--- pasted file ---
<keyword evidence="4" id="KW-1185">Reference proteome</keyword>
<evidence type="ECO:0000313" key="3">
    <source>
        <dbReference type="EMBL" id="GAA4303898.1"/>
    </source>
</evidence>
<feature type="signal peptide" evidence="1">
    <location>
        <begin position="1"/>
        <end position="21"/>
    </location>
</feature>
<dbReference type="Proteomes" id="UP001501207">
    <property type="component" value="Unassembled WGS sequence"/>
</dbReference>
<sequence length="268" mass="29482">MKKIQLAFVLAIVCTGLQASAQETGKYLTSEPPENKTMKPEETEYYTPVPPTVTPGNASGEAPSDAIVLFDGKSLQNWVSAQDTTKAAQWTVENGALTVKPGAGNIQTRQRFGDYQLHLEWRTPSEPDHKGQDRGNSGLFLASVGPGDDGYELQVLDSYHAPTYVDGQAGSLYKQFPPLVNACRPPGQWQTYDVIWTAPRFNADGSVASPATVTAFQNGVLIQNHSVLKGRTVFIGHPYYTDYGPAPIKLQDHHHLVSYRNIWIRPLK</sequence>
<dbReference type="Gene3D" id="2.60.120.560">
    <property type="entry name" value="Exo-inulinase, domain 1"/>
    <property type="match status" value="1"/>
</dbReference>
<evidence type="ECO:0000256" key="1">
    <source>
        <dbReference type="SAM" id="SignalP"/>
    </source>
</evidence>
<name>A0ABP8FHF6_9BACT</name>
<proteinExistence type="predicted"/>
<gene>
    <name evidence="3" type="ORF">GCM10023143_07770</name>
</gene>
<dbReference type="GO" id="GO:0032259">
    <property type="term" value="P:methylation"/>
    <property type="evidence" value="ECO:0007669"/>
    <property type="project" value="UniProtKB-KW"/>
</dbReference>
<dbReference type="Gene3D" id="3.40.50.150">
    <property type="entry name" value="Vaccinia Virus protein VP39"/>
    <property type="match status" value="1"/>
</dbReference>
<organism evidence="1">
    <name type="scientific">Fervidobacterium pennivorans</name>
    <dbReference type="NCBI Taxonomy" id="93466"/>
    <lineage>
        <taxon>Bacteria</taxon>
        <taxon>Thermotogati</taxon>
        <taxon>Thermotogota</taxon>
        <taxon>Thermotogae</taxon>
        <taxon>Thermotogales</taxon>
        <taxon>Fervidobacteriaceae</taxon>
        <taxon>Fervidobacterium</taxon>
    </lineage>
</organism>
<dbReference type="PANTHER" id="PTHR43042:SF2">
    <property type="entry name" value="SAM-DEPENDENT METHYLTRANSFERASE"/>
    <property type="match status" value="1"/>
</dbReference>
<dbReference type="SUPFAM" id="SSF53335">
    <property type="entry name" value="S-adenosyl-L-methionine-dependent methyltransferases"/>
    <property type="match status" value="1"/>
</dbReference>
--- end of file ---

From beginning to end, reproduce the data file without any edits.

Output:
<keyword evidence="4" id="KW-1185">Reference proteome</keyword>
<evidence type="ECO:0000313" key="3">
    <source>
        <dbReference type="EMBL" id="GAA4303898.1"/>
    </source>
</evidence>
<feature type="signal peptide" evidence="1">
    <location>
        <begin position="1"/>
        <end position="21"/>
    </location>
</feature>
<dbReference type="Proteomes" id="UP001501207">
    <property type="component" value="Unassembled WGS sequence"/>
</dbReference>
<sequence length="268" mass="29482">MKKIQLAFVLAIVCTGLQASAQETGKYLTSEPPENKTMKPEETEYYTPVPPTVTPGNASGEAPSDAIVLFDGKSLQNWVSAQDTTKAAQWTVENGALTVKPGAGNIQTRQRFGDYQLHLEWRTPSEPDHKGQDRGNSGLFLASVGPGDDGYELQVLDSYHAPTYVDGQAGSLYKQFPPLVNACRPPGQWQTYDVIWTAPRFNADGSVASPATVTAFQNGVLIQNHSVLKGRTVFIGHPYYTDYGPAPIKLQDHHHLVSYRNIWIRPLK</sequence>
<dbReference type="Gene3D" id="2.60.120.560">
    <property type="entry name" value="Exo-inulinase, domain 1"/>
    <property type="match status" value="1"/>
</dbReference>
<evidence type="ECO:0000256" key="1">
    <source>
        <dbReference type="SAM" id="SignalP"/>
    </source>
</evidence>
<name>A0ABP8FHF6_9BACT</name>
<proteinExistence type="predicted"/>
<gene>
    <name evidence="3" type="ORF">GCM10023143_07770</name>
</gene>
<dbReference type="GO" id="GO:0032259">
    <property type="term" value="P:methylation"/>
    <property type="evidence" value="ECO:0007669"/>
    <property type="project" value="UniProtKB-KW"/>
</dbReference>
<dbReference type="Gene3D" id="3.40.50.150">
    <property type="entry name" value="Vaccinia Virus protein VP39"/>
    <property type="match status" value="1"/>
</dbReference>
<organism evidence="1">
    <name type="scientific">Fervidobacterium pennivorans</name>
    <dbReference type="NCBI Taxonomy" id="93466"/>
    <lineage>
        <taxon>Bacteria</taxon>
        <taxon>Thermotogati</taxon>
        <taxon>Thermotogota</taxon>
        <taxon>Thermotogae</taxon>
        <taxon>Thermotogales</taxon>
        <taxon>Fervidobacteriaceae</taxon>
        <taxon>Fervidobacterium</taxon>
    </lineage>
</organism>
<dbReference type="PANTHER" id="PTHR43042:SF2">
    <property type="entry name" value="SAM-DEPENDENT METHYLTRANSFERASE"/>
    <property type="match status" value="1"/>
</dbReference>
<dbReference type="SUPFAM" id="SSF53335">
    <property type="entry name" value="S-adenosyl-L-methionine-dependent methyltransferases"/>
    <property type="match status" value="1"/>
</dbReference>